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Defining the Problem Leads to the Solution

Defining the Problem Leads to the Solution

A Program Defined

Creating a program is the beginning of the design process though it is not actual design.  All types of projects have a program component, but those for residential or small projects are not  as involved as those for larger institutional and commercial projects.  There are different approaches to program development such as those that are master plans or building-specific. Creating a program of Space Requirements is only one component of the overall programming process.  Programming is defined as “problem seeking” whereas design is “problem solving.”  The result of the process is a clear statement of the architectural problem, allowing subsequent solutions to respond directly to the program.  This necessitates an accurate understanding of organizational specifics or the nature of the project, whatever type it may be.  Four areas to be considered in developing a program are: function (intended purpose), form (what it looks like), economy (how much it costs), and time (schedule and life considerations).  There are five major steps involved: 1) establish goals, 2) collect, organize, and analyze information, 3) uncover and test programmatic concepts, 3) determine all real needs (quantitative in terms of space and budgetary constraints, plus additional quality considerations), and 5) a statement of the problem in quantitative and qualitative terms.

Objectives of the Programming Process

The aim is to quickly gain an in-depth understanding of the organization or use being addressed including unique functional requirements.  The program then clearly defines the architectural problem and informs potential solutions.  Other considerations may include:

  • Functional divisions
  • Relationships of internal divisions
  • Number and types of individual personnel
  • Teams (personnel in working groups)
  • Relationships of individual personnel as well as teams
  • Number and types of spaces (general, individual workspaces, and shared)
  • Reasonable anticipation of sizes for individual spaces
  • Scope of the project in terms of net usable and gross building area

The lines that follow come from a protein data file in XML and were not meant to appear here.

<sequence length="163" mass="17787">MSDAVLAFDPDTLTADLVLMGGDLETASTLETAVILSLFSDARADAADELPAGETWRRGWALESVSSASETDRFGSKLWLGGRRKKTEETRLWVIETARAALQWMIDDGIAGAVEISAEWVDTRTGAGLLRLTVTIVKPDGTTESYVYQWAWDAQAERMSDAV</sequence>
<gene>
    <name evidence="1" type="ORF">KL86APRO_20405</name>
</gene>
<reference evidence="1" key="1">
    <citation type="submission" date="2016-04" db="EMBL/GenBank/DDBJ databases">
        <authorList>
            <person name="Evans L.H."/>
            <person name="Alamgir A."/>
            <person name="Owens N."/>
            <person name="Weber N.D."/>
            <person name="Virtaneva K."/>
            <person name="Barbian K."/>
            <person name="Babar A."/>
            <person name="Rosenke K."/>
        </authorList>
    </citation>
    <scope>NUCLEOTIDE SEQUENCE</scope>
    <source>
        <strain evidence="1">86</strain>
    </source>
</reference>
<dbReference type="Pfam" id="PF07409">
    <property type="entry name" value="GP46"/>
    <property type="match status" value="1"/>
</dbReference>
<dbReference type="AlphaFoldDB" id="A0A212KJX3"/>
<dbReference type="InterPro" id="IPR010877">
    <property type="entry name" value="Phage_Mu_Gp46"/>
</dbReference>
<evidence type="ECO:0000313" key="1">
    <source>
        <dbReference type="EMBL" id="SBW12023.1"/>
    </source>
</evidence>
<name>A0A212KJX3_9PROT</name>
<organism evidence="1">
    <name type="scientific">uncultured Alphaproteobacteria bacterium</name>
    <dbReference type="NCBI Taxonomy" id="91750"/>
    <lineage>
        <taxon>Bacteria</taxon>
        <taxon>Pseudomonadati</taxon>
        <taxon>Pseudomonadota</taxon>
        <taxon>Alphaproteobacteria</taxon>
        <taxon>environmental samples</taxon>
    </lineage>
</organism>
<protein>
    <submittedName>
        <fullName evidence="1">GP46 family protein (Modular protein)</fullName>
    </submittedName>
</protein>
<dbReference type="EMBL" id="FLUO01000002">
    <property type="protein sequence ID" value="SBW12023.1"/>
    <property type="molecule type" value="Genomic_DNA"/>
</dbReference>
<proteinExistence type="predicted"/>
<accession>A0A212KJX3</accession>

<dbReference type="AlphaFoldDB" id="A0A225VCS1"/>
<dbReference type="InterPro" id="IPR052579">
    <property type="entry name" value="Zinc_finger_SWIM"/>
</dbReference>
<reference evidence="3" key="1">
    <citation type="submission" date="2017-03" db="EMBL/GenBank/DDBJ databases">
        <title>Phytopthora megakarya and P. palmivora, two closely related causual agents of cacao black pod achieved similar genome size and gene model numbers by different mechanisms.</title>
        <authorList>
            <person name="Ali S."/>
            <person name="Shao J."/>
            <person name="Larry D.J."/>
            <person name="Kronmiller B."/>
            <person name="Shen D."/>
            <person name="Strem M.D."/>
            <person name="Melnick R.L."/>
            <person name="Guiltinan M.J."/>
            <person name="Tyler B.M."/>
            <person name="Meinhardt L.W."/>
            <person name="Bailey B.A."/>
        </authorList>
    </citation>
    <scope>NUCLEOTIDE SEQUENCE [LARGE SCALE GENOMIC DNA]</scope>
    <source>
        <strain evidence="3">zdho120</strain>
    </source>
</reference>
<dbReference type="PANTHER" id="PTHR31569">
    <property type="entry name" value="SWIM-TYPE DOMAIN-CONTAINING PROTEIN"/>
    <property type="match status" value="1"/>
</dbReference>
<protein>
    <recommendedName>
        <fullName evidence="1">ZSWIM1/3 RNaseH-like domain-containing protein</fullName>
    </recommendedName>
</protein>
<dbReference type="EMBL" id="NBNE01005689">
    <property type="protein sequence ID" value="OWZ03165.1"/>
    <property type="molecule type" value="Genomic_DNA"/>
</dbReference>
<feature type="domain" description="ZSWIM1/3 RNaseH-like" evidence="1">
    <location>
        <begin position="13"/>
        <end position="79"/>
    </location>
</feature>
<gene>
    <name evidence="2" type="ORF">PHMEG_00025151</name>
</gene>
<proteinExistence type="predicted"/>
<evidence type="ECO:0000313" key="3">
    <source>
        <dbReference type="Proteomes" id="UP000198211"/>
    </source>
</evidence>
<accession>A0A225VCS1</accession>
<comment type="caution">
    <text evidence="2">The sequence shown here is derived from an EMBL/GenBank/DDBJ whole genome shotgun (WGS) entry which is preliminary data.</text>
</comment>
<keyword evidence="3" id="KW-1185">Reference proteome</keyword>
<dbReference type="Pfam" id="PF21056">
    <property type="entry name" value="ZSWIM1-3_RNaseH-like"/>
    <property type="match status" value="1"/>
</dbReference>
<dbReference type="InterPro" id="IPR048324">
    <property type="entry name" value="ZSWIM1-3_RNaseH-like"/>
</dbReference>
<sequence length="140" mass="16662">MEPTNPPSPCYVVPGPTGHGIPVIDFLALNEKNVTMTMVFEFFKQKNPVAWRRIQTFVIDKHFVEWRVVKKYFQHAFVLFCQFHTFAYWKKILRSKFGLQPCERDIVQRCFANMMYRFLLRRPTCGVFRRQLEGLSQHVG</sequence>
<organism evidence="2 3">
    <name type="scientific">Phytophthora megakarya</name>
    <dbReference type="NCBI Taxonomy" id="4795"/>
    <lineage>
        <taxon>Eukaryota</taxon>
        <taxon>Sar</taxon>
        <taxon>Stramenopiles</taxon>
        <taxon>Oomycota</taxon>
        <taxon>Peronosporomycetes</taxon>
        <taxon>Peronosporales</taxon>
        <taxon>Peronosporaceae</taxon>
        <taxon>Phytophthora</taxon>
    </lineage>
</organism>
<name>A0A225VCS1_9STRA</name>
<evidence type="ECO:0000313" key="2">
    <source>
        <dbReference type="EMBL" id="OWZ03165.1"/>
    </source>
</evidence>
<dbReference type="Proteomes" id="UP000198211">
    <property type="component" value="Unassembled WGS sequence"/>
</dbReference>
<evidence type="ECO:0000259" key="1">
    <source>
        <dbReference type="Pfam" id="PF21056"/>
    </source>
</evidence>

• Budget concepts…size and likely square footage or other cost determinants
  • Equipment and furnishing requirements
  • Special equipment and system needs
  • Other specialized requirements dictated by the project type

It is critical to distinguish between wants and actual needs.  Effective program decision-making will determine the amount of time required for trial-and-error testing in the actual Design process.  Solutions during programming are based on major concepts rather than too much detail.  Programmatic concepts are stated in abstract ideas so as not to inhibit design alternatives unnecessarily.  Program concepts refer to solutions for issues that may relate to function and organization, whereas design concepts and solutions refer to ideas intended as physical or spatial responses to the architectural problem.

The Program of Space Requirements

A program of space requirements is a primary component of all programs.  It involves identification of all necessary spaces along with their net space requirements.  The total net square footage is then multiplied by an appropriate gross factor to determine the likely overall square footage of a building.  Spaces are grouped in a logical order that makes sense for the project type and may be by proximity, functional component, or organizational division.  This takes into account both conditioned (interior) and unconditioned (exterior) space requirements.  Once a realistic target size is established, then it’s easy to predict likely building costs.

Design Responses and Solutions

The Architect develops graphic representations of the space plan and other design concepts to test problem responses.  There may be multiple potential configurations of spaces initially, but they will result in a single solution derived from logic and Client interaction.  All spaces, relationships, sizes, and responses to other factors will be represented in the resultant plan.  Other considerations include cost, scope (size), and quality relationships, two of which can be controlled but the third determined.  Cost is usually the variable element, especially when Clients try to control all three components.  A multitude of recurring concepts and considerations must be taken into account including:

  • Centralization versus decentralization
  • Integration versus compartmentalization
  • Proximity and relationship
  • Flow (into, out of, and within the building)
  • Priority
  • People
  • Flexibility of use
  • Convertibility and expandability
  • Public versus private
  • Openness versus contained
  • Acoustic and visual separation
  • Natural light (whether desired or needing to be controlled)
  • Visibility (toward the facility, into the building, and out from the interior)
  • Security, access, and other special requirements
  • Connection to the outdoors
  • Sustainability

Concluding Comments

The program is critical to a successful design outcome, and a critical component of the overall outcome is the development of the space plan.  It is the plan that so effects organizational efficiency of function, economy of space, and ultimately the form (exterior and interior).  In a way, the plan drives the overall design, but one can see how all the components are interconnected.  The Architect provides the experience and creativity to guide the Client through a proven overall design process beginning with this important programming process.  The unfolding design outcome is a combined product of reason and intuitive creativity.


Written by Charlie Burris, AIA